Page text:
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'Sweden must do more to utilise foreign grads'

The Local/dl · 20 Apr 2011, 08:38

Published: 20 Apr 2011 08:38 GMT+02:00

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"Foreign-born university graduates have a harder time establishing themselves in the labour market than native-born degree holders," Gudrun Antemar, head of Sweden's National Audit Office (Riksrevisionen) in an opinion piece in the Dagens Nyheter (DN) newspaper.

Antemar cites a new report published by her office on Wednesday which is the first in a series of studies which examine the efficacy of state-sponsored measures meant to improve the ability of foreigners to establish themselves and integrate in Sweden.

According to Antemar, foreigners with university degrees have a higher rate of unemployment and after ten years, only half have found work in fields corresponding to their degree.

Obstacles facing foreign-born degree holders looking to enter the Swedish job market include insufficient information, poor Swedish language skills, and long processing times for certifications and identification documents.

According to the audit office's findings, it takes an average of 2.7 years for a doctor from outside the EU with a speicialisation to receive a licence to practice in Sweden, while doctors without a specialisation are made to wait six years.

Third-country nurses, meanwhile, must wait an average of 4.8 years before being allowed to work as a nurse in Sweden.

"These people are often relatively young and chances are good they can be active in the Swedish job market for a long time," writes Antemar.

"It's a waste of resources to not utilize their competence."

The Audit Office report includes four recommendations to help reduce the amount of time it takes foreign degree holders to reach the Swedish job market, including improved coordination and follow up for existing measures and a concerted effort by the agencies involved to reduce processing times.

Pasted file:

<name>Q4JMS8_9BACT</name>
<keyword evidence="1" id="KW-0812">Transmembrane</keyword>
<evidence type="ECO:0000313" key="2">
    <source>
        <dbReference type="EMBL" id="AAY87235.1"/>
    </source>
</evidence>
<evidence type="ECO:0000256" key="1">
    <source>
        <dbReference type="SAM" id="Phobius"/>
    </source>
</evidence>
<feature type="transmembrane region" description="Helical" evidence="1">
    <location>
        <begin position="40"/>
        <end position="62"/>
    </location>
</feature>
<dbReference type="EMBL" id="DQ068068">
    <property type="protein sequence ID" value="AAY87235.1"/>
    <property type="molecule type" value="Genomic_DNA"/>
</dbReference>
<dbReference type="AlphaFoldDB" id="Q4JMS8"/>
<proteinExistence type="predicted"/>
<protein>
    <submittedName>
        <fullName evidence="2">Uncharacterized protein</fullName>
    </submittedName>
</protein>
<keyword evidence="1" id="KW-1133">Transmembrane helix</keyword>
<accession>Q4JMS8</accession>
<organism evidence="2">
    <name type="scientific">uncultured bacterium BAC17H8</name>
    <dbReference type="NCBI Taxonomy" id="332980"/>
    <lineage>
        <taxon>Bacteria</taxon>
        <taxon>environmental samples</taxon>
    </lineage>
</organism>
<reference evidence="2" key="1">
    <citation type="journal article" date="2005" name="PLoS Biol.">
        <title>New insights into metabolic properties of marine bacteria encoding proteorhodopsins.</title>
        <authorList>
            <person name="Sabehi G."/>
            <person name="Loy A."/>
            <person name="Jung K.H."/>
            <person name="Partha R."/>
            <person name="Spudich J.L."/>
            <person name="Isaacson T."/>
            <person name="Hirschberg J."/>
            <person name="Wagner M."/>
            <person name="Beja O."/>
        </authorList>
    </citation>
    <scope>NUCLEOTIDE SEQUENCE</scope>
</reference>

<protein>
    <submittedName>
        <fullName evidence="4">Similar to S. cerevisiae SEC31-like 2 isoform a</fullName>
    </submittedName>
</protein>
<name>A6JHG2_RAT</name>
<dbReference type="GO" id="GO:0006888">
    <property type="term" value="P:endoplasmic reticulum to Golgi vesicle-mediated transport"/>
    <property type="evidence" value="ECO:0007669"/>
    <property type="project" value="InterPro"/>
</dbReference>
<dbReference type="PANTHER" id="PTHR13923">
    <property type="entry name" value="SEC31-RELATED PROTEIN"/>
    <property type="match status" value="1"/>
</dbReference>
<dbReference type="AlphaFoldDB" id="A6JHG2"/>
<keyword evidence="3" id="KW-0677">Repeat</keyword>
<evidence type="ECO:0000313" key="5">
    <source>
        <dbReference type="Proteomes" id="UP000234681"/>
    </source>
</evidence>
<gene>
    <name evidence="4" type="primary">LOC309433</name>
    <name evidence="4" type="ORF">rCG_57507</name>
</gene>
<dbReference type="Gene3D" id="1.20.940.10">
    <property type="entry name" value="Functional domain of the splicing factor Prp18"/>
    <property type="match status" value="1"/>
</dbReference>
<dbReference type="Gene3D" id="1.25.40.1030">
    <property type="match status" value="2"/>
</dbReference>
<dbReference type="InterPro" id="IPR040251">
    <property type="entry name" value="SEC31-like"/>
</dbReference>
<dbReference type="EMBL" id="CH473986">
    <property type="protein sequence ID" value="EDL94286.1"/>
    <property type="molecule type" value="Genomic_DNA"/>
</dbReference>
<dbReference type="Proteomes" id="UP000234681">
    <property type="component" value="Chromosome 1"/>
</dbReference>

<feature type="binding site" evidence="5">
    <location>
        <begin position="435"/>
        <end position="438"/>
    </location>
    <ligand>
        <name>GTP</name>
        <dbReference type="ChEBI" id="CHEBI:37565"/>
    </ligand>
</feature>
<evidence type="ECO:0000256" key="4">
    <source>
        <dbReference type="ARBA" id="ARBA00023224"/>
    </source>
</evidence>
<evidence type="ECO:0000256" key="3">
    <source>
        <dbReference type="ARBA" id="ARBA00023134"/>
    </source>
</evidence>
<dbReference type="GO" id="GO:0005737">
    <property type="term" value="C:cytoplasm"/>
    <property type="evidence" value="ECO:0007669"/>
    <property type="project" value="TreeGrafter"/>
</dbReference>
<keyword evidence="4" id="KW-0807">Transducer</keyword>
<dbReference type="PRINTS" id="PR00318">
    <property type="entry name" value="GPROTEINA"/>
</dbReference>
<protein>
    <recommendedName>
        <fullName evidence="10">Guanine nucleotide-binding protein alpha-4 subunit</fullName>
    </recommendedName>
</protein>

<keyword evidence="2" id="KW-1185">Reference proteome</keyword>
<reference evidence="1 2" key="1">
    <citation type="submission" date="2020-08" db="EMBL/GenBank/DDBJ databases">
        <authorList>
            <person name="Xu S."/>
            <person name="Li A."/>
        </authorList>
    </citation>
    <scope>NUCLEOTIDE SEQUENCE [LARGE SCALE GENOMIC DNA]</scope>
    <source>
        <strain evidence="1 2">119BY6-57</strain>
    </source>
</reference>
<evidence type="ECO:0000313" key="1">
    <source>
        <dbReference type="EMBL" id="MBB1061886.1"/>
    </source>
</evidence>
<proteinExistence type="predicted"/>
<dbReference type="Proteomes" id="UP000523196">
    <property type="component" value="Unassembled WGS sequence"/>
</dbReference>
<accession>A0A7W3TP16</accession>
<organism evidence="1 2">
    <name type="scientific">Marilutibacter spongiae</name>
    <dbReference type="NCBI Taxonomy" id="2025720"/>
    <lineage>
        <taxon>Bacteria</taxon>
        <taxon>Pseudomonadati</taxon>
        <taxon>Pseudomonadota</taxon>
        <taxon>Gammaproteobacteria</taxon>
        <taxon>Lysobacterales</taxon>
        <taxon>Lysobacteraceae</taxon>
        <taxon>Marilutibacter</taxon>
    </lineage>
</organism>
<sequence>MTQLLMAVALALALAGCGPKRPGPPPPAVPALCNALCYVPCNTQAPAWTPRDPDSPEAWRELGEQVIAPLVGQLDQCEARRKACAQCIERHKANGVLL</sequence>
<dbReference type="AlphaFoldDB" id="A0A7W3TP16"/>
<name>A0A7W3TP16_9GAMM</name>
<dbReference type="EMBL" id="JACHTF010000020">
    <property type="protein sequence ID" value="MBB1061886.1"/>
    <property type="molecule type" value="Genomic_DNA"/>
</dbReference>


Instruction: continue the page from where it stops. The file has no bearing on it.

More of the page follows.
In addition, the government Swedish universities, the National Agency for Higher Education (Högskoleverket) and the National Board of Health and Welfare (Socialstyrelsen) to do a better job in providing information about programmes available that allow foreigners to compliment training received abroad with coursework in Sweden so they can receive the necessary professional certifications.

The Audit Office also recommends that the government push county administrative boards to do more to provide Swedish-language classes tailored to specific fields, something which only nine of Sweden's 21 counties currently offer.

Story continues below…

Citing ongoing demographic shifts currently underway in Sweden, Antemar argues that foreign-born degree holders will play a key role in helping Sweden deal with a "massive retirement wave" which will see 160,000 workers retire in the healthcare sector by 2018.

"If Sweden is going to survive the generational shift in the labour market, foreign academic competence must be utilised better," she wrote in a statement accompanying the report.

The Local/dl (news@thelocal.se)

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Your comments about this article

09:48 April 20, 2011 by comentatir
Doctors and nurses might be another story, there might be regulations and such I am not sure but for engineers an such, the biggest problem is language obviously. The lack of information stems from that. Universities should provide better and more language courses for foreign-born students. If I am not mistaken they get a fund from government proportional to their number of students. They could use some of it, maybe, for better Swedish courses. One thing is clear that SFI does not work for anyone especially for students. If the government is willing to utilize this work force somehow, they should focus on language.

P.S. I have heard that most of the content of the Swedish courses are somehow aiming to get people to be familiar with the Swedish customs and culture. Some examples are "never ask Swedes how much they make" or "If a Swedish girl says no it means no".

Those are not gonna help poeple to learn Swedish. They are gonna create differences and stereotypes! Change that too :)
10:43 April 20, 2011 by swedejane